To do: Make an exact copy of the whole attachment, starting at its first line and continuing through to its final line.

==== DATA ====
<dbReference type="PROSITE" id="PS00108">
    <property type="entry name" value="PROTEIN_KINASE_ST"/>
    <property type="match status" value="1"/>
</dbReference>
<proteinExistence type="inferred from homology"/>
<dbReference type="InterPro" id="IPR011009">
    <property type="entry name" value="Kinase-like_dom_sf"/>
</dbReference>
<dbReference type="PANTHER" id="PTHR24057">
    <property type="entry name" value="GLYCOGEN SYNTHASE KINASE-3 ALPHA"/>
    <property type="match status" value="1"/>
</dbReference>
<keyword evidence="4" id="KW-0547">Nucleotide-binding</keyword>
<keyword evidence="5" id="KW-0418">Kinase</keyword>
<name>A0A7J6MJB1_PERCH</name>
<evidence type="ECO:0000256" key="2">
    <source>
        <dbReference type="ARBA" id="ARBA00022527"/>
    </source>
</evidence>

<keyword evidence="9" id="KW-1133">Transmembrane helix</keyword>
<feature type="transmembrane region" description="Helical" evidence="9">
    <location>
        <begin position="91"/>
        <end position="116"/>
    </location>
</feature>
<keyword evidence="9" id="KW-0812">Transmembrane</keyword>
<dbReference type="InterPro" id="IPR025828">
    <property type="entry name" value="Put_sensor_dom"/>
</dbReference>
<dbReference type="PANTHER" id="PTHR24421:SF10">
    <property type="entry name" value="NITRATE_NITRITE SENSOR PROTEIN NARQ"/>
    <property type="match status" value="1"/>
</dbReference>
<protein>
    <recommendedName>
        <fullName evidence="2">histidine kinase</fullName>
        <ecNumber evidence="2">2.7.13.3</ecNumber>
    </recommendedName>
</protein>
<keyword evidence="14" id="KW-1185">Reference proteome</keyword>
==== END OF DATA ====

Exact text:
<dbReference type="PROSITE" id="PS00108">
    <property type="entry name" value="PROTEIN_KINASE_ST"/>
    <property type="match status" value="1"/>
</dbReference>
<proteinExistence type="inferred from homology"/>
<dbReference type="InterPro" id="IPR011009">
    <property type="entry name" value="Kinase-like_dom_sf"/>
</dbReference>
<dbReference type="PANTHER" id="PTHR24057">
    <property type="entry name" value="GLYCOGEN SYNTHASE KINASE-3 ALPHA"/>
    <property type="match status" value="1"/>
</dbReference>
<keyword evidence="4" id="KW-0547">Nucleotide-binding</keyword>
<keyword evidence="5" id="KW-0418">Kinase</keyword>
<name>A0A7J6MJB1_PERCH</name>
<evidence type="ECO:0000256" key="2">
    <source>
        <dbReference type="ARBA" id="ARBA00022527"/>
    </source>
</evidence>

<keyword evidence="9" id="KW-1133">Transmembrane helix</keyword>
<feature type="transmembrane region" description="Helical" evidence="9">
    <location>
        <begin position="91"/>
        <end position="116"/>
    </location>
</feature>
<keyword evidence="9" id="KW-0812">Transmembrane</keyword>
<dbReference type="InterPro" id="IPR025828">
    <property type="entry name" value="Put_sensor_dom"/>
</dbReference>
<dbReference type="PANTHER" id="PTHR24421:SF10">
    <property type="entry name" value="NITRATE_NITRITE SENSOR PROTEIN NARQ"/>
    <property type="match status" value="1"/>
</dbReference>
<protein>
    <recommendedName>
        <fullName evidence="2">histidine kinase</fullName>
        <ecNumber evidence="2">2.7.13.3</ecNumber>
    </recommendedName>
</protein>
<keyword evidence="14" id="KW-1185">Reference proteome</keyword>